From the monthly archives: "March 2016"
What's That Bug? does not endorse extermination

Subject: butterflies/moths
Location: Colombia, South America
March 28, 2016 10:28 am
Hello Bugman, well, here are a few insects that I haven’t’ been able to identify. I was travelling through Colombia in January when I spotted these interesting bugs. If you can help me with these critters I’d be eternally grateful!
Happy Easter!
Signature: Coral

Four Spot Green Sailor

Four Spot Green Sailor

Dear Coral,
We know one of these images was left over from the last time you sent a submission, and we are going to request that in the future you please limit the images in one request to a single species, unless there is a very good reason to submit multiple species, like a predator/prey relationship or a mutually symbiotic relationship, or perhaps if they are closely related.  Though we question the term “spots” with relation to this lovely creature, your butterfly is
Dynamine postverta, commonly called the Four Spot Green Sailor which we learned on the Project Noah site.  We verified that identification on Learn About Butterflies where we also learned:  “Most Dynamine species have highly reflective bluish or greenish uppersides, often in combination with a dark apex and borders. Dynamine postverta is easily recognised by the group of 4 squarish dark spots on each forewing. The underside is similar to that of other Dynamine species, being white, marked with narrow bands of orange. In common with several other species there is also a pair of blue-centred submarginal ocelli on the underside hindwings.  Dynamine postverta ( previously known as D. mylitta ) is the commonest and most widespread member of the genus, being found throughout most tropical and subtropical areas of central and South America, from Mexico south to Argentina and Paraguay.”  We also learned:  “The butterflies are very active in hot sunny conditions, when they can be seen flying rapidly in zig-zag fashion, investigating along forest tracks. In the cooler temperatures of early morning they can often be found basking on foliage, usually with their wings held half-open.  Males visit dry river beds, and damp ground along sunlit forest tracks and roads. They habitually flick their wings open while moving about in a fairly erratic fashion as they probe for minerals on the ground.”  The Mexican subspecies is pictured on Butterflies of America.

Hi Daniel, Thank you so much for helping me with the identification of my butterflies!!! It’s so exciting to be finally able to name them!  Keep up the great work!

What's That Bug? does not endorse extermination

Subject: catfood insects
Location: North central Florida
March 27, 2016 5:52 am
Hi, lately I’ve noticed some kind of insect or something around the catfood bowl. They arrange around a solitary piece of catfood in a flower petal fashion. At first I thought some type of silverfish, but these don’t have any noticeable antennae or feet. I thought they must move extremely slowly, but recently I noticed some move. They appear to gather around a piece of wayward dry catfood for days. When I first saw them, they were completely around a piece of catfood and it looked like (from a distance) a plastic flower or something, so I picked one of them up. They almost cotton-like to the touch. Any ideas?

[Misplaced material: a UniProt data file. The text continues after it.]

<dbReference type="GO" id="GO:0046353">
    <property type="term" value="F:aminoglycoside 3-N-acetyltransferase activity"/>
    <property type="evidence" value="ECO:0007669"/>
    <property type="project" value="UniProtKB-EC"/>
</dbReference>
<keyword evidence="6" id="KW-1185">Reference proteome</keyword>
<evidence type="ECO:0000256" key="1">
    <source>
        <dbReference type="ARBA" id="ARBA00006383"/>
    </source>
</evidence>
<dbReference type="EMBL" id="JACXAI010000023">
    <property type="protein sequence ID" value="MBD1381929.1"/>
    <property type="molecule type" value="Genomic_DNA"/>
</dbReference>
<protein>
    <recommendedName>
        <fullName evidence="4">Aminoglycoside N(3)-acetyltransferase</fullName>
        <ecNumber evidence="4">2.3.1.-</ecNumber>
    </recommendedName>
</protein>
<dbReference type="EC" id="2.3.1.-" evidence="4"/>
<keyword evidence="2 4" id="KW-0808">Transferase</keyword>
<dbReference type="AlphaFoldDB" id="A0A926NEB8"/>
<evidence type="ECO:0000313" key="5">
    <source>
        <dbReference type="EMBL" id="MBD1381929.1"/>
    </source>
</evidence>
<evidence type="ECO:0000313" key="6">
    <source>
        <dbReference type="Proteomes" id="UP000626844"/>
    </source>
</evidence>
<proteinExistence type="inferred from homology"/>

Signature: //Dan

Case Bearing Moth Larvae eating cat food.

Case Bearing Moth Larvae eating cat food.

Dear Dan,
We are amazed that the organized manner in which these Case Bearing Moth larvae are eating cat food.

What's That Bug? does not endorse extermination

Subject: What is this big insect
Location: Oman
March 27, 2016 1:26 pm
What is this big insect
Signature: Ahmed

Giant Water Bug

Giant Water Bug

Dear Ahmed,
This is a Giant Water Bug in the family Belostomatidae.  This is an aquatic predator that can also fly.  They are reported to give a painful bite if carelessly handled or accidentally encountered in still waters.  In North America, they are called Toe-Biters and swimmers and waders should exercise caution to avoid a painful, but not dangerous bite.

What's That Bug? does not endorse extermination

Subject: Caterpillar
Location: Athens, GA
March 27, 2016 9:46 am
Please help!
This guy fell on the windshield my car (I did not notice) and rode with me some distance. What is it? If I cannot find its host plant soon, I don’t know what I can do for it. I have tried feeding it a variety of plants to no avail. It is super tiny and very hard to get a good picture. I hope these pictures can assist!
Signature: Rachel

Sawfly Larva

Sawfly Larva

Dear Rachel,
Though it resembles a Caterpillar, your insect is actually a Sawfly Larva, a relative of wasps and bees from the order Hymenoptera.  According to About Education:  “Caterpillars are the larvae of butterflies and moths, which belong to the order Lepidoptera. Sawfly larvae look similar to caterpillars, but are an entirely different kind of insect. Sawflies are related to bees and wasps, and belong to the order Hymenoptera. Like caterpillars, sawfly larvae usually feed on plant foliage.  How can you tell the difference between a sawfly larva and a caterpillar? Count the prolegs. Caterpillars may have up to five pairs of abdominal prolegs (see parts of a caterpillar diagram), but never have more than five pairs. Sawfly larvae will have six or more pairs of abdominal prolegs*. …  There are, of course, exceptions to every rule. Caterpillars of the family Megalopygidae, the flannel moths, are unusual in having 7 pairs of prolegs (2 more pairs than any other Lepidopteran larvae). ”  Your individual appears to have at least seven pairs of pro-legs.  Based on this BugGuide image, we believe your individual may be a Raspberry Sawfly,